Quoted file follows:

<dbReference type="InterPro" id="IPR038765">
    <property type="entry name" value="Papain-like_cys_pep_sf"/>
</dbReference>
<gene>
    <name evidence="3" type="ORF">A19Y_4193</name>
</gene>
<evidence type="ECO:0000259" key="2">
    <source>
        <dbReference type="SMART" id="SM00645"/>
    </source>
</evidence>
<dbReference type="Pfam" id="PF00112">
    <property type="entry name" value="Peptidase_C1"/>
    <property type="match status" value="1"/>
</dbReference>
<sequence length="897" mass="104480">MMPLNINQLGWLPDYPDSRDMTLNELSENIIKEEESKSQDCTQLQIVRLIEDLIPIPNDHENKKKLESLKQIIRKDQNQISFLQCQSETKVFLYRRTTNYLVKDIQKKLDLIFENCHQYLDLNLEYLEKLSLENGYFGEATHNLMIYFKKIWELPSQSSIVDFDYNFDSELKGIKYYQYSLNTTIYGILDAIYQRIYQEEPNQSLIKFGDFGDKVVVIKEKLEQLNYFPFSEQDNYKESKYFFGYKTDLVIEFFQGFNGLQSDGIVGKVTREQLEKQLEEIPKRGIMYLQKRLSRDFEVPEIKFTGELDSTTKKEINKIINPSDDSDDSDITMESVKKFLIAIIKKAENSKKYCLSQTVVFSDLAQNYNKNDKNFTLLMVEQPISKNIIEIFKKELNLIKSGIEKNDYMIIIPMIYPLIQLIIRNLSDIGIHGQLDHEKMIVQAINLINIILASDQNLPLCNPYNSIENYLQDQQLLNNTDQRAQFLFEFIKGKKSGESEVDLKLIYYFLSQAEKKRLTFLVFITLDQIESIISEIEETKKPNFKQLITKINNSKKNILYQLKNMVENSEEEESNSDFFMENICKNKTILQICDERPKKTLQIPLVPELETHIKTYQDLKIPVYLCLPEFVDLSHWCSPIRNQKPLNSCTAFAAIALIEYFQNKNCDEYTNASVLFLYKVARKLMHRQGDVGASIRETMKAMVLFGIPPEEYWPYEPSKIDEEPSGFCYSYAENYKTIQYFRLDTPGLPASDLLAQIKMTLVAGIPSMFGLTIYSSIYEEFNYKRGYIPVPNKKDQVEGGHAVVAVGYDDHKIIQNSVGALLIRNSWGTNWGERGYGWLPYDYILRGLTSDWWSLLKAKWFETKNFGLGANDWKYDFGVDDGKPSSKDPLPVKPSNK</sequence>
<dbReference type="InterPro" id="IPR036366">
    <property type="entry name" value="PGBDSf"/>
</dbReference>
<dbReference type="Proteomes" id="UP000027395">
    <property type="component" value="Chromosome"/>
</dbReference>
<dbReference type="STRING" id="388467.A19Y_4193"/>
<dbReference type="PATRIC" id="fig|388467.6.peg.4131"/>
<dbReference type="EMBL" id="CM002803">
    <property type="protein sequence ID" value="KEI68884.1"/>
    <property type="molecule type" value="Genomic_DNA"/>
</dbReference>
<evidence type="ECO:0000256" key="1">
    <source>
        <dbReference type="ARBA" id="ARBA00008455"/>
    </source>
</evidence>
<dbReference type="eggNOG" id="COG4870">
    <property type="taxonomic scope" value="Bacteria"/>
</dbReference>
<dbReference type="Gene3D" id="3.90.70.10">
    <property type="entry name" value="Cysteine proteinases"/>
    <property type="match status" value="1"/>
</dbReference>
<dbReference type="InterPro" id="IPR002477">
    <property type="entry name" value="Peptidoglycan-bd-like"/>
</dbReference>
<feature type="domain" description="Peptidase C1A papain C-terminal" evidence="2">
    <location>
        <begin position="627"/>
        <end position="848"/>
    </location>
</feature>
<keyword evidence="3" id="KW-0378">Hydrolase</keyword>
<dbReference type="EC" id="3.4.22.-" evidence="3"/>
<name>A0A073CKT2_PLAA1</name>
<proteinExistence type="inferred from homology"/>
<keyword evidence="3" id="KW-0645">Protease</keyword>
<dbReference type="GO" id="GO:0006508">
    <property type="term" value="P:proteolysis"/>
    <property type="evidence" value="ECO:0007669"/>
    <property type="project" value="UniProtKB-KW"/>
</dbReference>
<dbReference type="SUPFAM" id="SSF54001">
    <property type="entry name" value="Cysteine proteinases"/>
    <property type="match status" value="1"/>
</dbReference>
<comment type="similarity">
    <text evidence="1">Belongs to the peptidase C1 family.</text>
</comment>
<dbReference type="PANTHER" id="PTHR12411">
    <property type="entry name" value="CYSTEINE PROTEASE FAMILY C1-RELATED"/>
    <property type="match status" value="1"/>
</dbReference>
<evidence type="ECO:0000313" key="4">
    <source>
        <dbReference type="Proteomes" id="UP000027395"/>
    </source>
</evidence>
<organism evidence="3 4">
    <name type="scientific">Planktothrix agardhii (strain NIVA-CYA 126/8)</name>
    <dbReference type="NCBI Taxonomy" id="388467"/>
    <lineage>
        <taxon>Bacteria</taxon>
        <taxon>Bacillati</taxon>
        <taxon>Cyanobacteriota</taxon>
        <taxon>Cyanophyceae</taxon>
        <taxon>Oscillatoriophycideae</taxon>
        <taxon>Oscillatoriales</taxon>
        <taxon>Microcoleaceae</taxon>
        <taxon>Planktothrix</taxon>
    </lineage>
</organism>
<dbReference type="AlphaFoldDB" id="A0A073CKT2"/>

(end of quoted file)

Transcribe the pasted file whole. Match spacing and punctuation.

<dbReference type="InterPro" id="IPR038765">
    <property type="entry name" value="Papain-like_cys_pep_sf"/>
</dbReference>
<gene>
    <name evidence="3" type="ORF">A19Y_4193</name>
</gene>
<evidence type="ECO:0000259" key="2">
    <source>
        <dbReference type="SMART" id="SM00645"/>
    </source>
</evidence>
<dbReference type="Pfam" id="PF00112">
    <property type="entry name" value="Peptidase_C1"/>
    <property type="match status" value="1"/>
</dbReference>
<sequence length="897" mass="104480">MMPLNINQLGWLPDYPDSRDMTLNELSENIIKEEESKSQDCTQLQIVRLIEDLIPIPNDHENKKKLESLKQIIRKDQNQISFLQCQSETKVFLYRRTTNYLVKDIQKKLDLIFENCHQYLDLNLEYLEKLSLENGYFGEATHNLMIYFKKIWELPSQSSIVDFDYNFDSELKGIKYYQYSLNTTIYGILDAIYQRIYQEEPNQSLIKFGDFGDKVVVIKEKLEQLNYFPFSEQDNYKESKYFFGYKTDLVIEFFQGFNGLQSDGIVGKVTREQLEKQLEEIPKRGIMYLQKRLSRDFEVPEIKFTGELDSTTKKEINKIINPSDDSDDSDITMESVKKFLIAIIKKAENSKKYCLSQTVVFSDLAQNYNKNDKNFTLLMVEQPISKNIIEIFKKELNLIKSGIEKNDYMIIIPMIYPLIQLIIRNLSDIGIHGQLDHEKMIVQAINLINIILASDQNLPLCNPYNSIENYLQDQQLLNNTDQRAQFLFEFIKGKKSGESEVDLKLIYYFLSQAEKKRLTFLVFITLDQIESIISEIEETKKPNFKQLITKINNSKKNILYQLKNMVENSEEEESNSDFFMENICKNKTILQICDERPKKTLQIPLVPELETHIKTYQDLKIPVYLCLPEFVDLSHWCSPIRNQKPLNSCTAFAAIALIEYFQNKNCDEYTNASVLFLYKVARKLMHRQGDVGASIRETMKAMVLFGIPPEEYWPYEPSKIDEEPSGFCYSYAENYKTIQYFRLDTPGLPASDLLAQIKMTLVAGIPSMFGLTIYSSIYEEFNYKRGYIPVPNKKDQVEGGHAVVAVGYDDHKIIQNSVGALLIRNSWGTNWGERGYGWLPYDYILRGLTSDWWSLLKAKWFETKNFGLGANDWKYDFGVDDGKPSSKDPLPVKPSNK</sequence>
<dbReference type="InterPro" id="IPR036366">
    <property type="entry name" value="PGBDSf"/>
</dbReference>
<dbReference type="Proteomes" id="UP000027395">
    <property type="component" value="Chromosome"/>
</dbReference>
<dbReference type="STRING" id="388467.A19Y_4193"/>
<dbReference type="PATRIC" id="fig|388467.6.peg.4131"/>
<dbReference type="EMBL" id="CM002803">
    <property type="protein sequence ID" value="KEI68884.1"/>
    <property type="molecule type" value="Genomic_DNA"/>
</dbReference>
<evidence type="ECO:0000256" key="1">
    <source>
        <dbReference type="ARBA" id="ARBA00008455"/>
    </source>
</evidence>
<dbReference type="eggNOG" id="COG4870">
    <property type="taxonomic scope" value="Bacteria"/>
</dbReference>
<dbReference type="Gene3D" id="3.90.70.10">
    <property type="entry name" value="Cysteine proteinases"/>
    <property type="match status" value="1"/>
</dbReference>
<dbReference type="InterPro" id="IPR002477">
    <property type="entry name" value="Peptidoglycan-bd-like"/>
</dbReference>
<feature type="domain" description="Peptidase C1A papain C-terminal" evidence="2">
    <location>
        <begin position="627"/>
        <end position="848"/>
    </location>
</feature>
<keyword evidence="3" id="KW-0378">Hydrolase</keyword>
<dbReference type="EC" id="3.4.22.-" evidence="3"/>
<name>A0A073CKT2_PLAA1</name>
<proteinExistence type="inferred from homology"/>
<keyword evidence="3" id="KW-0645">Protease</keyword>
<dbReference type="GO" id="GO:0006508">
    <property type="term" value="P:proteolysis"/>
    <property type="evidence" value="ECO:0007669"/>
    <property type="project" value="UniProtKB-KW"/>
</dbReference>
<dbReference type="SUPFAM" id="SSF54001">
    <property type="entry name" value="Cysteine proteinases"/>
    <property type="match status" value="1"/>
</dbReference>
<comment type="similarity">
    <text evidence="1">Belongs to the peptidase C1 family.</text>
</comment>
<dbReference type="PANTHER" id="PTHR12411">
    <property type="entry name" value="CYSTEINE PROTEASE FAMILY C1-RELATED"/>
    <property type="match status" value="1"/>
</dbReference>
<evidence type="ECO:0000313" key="4">
    <source>
        <dbReference type="Proteomes" id="UP000027395"/>
    </source>
</evidence>
<organism evidence="3 4">
    <name type="scientific">Planktothrix agardhii (strain NIVA-CYA 126/8)</name>
    <dbReference type="NCBI Taxonomy" id="388467"/>
    <lineage>
        <taxon>Bacteria</taxon>
        <taxon>Bacillati</taxon>
        <taxon>Cyanobacteriota</taxon>
        <taxon>Cyanophyceae</taxon>
        <taxon>Oscillatoriophycideae</taxon>
        <taxon>Oscillatoriales</taxon>
        <taxon>Microcoleaceae</taxon>
        <taxon>Planktothrix</taxon>
    </lineage>
</organism>
<dbReference type="AlphaFoldDB" id="A0A073CKT2"/>